There is somehow a move to pretend that they were innocent victims of a hunt for scapegoats. Not so.
05-17-2006, 03:22 PM
If not so, then I would like to hear more discussion
not disputing your set of facts Gonzalo, but I do have some questions.
- how many other 'war warnings', if any, had been issued in the preceding couple of years? was the one you've cited the only one, and if not (as I suspect) would multiple 'war warnings' which did not materialize not instill a 'boy cried wolf' syndrome in any commander?
- what were the protocols/procedures established prior to receiving the message. i.e. there generally is some sort of list of things to do in case of... What were they supposed to do? and did they have the tools to do it?
-as stated in my previous post there had been at least two, IIRC, war exercises in which a fictional Japanese carrier based attack succeeded in decimating the fleet in Pearl Harbour. If this was the case why were procedures, layout, defensive armaments etc. not changed to defend a strategy known to the Navy to be successful? Who had the authority/responsibility to do so and why was it not done. I really think this is the main point that kinda gets lost in the shuffle.
05-17-2006, 04:50 PM
...how many other 'war warnings', if any, had been issued in the preceding couple of years? Good question. I don't know the answer, but let me speculate. The level of tension between the US and Japan in early Dec 1941 was at a unique height. I won't bet, but I doubt there were similar warnings. Besides which, the "war warning" message wasn't the only thing Kimmel and Short heard from Washington about the developing situation. There was some intelligence, IIRC, that they did not receive in time due to beaurocratic bungling, but that doesn't change the fact they were warned.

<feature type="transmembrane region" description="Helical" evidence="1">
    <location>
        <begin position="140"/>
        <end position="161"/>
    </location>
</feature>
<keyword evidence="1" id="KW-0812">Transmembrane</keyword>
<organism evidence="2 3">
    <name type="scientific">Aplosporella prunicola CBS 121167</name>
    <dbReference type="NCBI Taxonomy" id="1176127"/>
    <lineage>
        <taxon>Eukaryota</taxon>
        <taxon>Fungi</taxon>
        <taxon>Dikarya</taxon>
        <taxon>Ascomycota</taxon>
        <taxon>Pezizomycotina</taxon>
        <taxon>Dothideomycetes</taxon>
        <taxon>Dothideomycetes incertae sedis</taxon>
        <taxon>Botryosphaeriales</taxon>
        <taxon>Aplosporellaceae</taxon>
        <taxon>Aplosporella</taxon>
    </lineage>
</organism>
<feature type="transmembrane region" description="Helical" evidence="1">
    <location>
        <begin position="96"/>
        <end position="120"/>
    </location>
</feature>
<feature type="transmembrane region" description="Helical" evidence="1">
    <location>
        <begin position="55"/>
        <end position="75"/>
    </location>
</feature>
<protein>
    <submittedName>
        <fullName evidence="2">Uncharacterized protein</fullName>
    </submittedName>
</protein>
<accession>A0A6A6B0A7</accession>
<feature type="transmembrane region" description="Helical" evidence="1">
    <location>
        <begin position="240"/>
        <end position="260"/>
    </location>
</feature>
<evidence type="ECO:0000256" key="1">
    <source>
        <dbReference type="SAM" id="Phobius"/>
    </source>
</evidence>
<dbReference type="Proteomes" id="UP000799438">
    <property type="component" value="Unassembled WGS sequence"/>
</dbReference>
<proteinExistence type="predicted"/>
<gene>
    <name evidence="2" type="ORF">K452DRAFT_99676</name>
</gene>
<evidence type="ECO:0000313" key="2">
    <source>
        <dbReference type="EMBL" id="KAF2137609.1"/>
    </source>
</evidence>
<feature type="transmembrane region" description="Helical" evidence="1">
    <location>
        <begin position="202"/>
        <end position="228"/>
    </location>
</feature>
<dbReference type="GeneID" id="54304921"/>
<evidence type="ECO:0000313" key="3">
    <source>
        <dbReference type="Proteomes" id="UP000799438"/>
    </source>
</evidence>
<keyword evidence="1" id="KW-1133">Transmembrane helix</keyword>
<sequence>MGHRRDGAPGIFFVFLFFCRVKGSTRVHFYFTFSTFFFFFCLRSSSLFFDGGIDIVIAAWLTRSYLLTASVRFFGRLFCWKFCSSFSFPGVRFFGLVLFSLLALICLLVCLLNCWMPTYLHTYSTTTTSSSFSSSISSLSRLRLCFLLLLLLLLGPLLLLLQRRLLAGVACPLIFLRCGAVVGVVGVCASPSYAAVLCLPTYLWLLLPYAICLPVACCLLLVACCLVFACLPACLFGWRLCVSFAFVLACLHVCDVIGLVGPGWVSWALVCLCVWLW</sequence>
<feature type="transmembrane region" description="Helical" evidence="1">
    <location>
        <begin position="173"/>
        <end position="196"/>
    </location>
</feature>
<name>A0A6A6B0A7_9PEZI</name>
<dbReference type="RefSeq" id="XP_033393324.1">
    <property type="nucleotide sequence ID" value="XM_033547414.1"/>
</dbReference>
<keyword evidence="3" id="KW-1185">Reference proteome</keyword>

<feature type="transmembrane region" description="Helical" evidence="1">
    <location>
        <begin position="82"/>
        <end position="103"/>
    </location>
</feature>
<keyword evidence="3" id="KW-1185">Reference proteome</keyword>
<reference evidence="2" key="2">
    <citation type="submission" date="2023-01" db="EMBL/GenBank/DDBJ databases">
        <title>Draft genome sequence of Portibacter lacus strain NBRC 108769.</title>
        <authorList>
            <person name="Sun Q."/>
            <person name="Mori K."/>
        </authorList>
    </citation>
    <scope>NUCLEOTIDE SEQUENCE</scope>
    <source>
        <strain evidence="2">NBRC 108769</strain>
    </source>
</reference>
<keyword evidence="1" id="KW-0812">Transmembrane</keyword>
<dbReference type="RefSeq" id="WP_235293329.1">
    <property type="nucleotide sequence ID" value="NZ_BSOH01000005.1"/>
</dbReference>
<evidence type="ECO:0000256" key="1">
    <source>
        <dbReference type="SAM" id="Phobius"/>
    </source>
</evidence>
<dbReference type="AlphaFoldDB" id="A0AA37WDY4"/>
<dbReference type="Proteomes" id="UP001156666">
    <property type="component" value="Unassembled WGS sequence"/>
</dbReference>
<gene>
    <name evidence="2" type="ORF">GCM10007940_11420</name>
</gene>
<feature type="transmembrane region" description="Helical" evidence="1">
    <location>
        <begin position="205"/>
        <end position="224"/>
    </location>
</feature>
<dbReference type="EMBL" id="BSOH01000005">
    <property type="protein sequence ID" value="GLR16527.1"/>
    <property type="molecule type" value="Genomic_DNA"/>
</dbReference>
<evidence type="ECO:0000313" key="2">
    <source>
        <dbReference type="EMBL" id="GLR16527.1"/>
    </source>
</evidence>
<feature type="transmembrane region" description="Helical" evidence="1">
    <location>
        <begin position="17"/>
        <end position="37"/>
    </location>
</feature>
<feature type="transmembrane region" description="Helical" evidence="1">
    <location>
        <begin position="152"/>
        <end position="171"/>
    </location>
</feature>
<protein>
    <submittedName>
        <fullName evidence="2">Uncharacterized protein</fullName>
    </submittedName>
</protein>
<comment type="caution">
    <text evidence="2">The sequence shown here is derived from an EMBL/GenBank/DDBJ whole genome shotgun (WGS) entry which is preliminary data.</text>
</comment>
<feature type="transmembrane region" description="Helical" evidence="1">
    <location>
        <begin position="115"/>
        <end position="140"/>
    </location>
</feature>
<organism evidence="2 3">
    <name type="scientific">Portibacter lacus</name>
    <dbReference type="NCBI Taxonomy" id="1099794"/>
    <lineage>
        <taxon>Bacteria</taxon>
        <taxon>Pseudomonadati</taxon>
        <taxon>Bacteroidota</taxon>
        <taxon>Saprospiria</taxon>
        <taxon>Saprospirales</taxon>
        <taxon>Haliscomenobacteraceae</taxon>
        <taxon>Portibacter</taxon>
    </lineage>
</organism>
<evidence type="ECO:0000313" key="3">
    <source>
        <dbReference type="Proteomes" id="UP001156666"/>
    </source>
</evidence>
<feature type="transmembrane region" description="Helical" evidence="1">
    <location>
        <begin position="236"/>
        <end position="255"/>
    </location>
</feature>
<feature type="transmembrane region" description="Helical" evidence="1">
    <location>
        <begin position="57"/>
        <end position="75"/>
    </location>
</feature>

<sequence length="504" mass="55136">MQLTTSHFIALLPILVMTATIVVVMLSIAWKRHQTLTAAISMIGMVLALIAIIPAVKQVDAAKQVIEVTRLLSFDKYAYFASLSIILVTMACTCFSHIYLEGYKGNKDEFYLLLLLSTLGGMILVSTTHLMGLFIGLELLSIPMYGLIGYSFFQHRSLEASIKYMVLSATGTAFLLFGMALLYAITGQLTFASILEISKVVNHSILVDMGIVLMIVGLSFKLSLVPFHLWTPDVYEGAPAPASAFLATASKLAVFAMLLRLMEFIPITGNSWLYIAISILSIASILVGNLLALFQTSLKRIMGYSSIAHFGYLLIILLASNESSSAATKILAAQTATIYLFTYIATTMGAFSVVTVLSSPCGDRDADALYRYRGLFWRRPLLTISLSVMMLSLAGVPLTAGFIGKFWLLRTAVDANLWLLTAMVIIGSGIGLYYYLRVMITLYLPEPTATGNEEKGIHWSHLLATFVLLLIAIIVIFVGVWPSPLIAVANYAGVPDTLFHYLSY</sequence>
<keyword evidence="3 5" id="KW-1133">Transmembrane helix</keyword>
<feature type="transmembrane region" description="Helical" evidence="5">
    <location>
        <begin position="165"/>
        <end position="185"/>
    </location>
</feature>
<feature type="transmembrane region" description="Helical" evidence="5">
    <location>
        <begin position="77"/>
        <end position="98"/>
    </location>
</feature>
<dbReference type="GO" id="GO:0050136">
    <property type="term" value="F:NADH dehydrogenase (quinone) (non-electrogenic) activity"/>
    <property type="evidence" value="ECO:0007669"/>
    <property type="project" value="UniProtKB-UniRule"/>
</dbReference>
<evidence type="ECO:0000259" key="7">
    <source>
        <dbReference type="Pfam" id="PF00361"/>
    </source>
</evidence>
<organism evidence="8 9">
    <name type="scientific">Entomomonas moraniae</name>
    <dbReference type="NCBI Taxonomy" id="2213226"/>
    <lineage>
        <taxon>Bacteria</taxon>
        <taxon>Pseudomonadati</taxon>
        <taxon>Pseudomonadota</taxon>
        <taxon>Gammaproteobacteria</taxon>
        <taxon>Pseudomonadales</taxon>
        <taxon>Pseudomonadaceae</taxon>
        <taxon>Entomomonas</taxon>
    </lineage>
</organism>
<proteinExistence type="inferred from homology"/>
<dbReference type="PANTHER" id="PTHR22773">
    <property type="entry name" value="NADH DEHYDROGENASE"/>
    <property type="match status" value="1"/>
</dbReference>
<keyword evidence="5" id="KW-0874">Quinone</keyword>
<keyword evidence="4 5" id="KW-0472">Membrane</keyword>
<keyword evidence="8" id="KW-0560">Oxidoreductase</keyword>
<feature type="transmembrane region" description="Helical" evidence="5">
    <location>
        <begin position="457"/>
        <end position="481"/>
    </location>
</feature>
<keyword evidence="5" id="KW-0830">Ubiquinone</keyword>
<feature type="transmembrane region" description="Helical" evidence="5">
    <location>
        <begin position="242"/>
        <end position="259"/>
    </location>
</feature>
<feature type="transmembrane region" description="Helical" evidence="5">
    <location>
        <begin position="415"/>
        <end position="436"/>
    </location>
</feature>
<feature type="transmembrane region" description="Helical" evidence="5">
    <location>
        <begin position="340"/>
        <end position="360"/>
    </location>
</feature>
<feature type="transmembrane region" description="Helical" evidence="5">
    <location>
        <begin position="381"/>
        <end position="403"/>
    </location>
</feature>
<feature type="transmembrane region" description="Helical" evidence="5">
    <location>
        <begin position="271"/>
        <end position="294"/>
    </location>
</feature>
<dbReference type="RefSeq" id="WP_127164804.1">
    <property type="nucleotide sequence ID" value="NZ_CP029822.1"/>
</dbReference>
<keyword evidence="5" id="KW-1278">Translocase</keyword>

...what were the protocols/procedures established prior to receiving the message. Another good one. I imagine there were plans and protocols, and it is hard to believe that elementary precautions like patroling, interrupting predictable scheduling, and arming warships would not be included. IIRC, Short (and maybe Kimmel too) focused almost entirely on preventing sabotage rather than guarding against an outside attack.
As to your third question, I also can't answer. It is likely there were procedures to follow, some of which may have originated in Washington. Still, it doesn't seem too much of a stretch to expect the commanders of major Army and Naval bases to have developed procedures on their own to protect their commands.
On resources, it is true that resources for air reconnaisance were stretched. There were few long-range patrol bombers (a very few PBYs.) I remember reading an analysis of the capabilities for aerial patroling vs. the actions actually taken, and I seem to remember that not much changed before the attacks. However, Kimmel had at his disposal most of the Pacific fleet! It is hard to believe he couldn't deploy pickets away from the islands to protect against attack.
I don't think I had heard about the exercises you mentioned. If that is so, it makes Kimmel's and Short's complacency even more remarkable.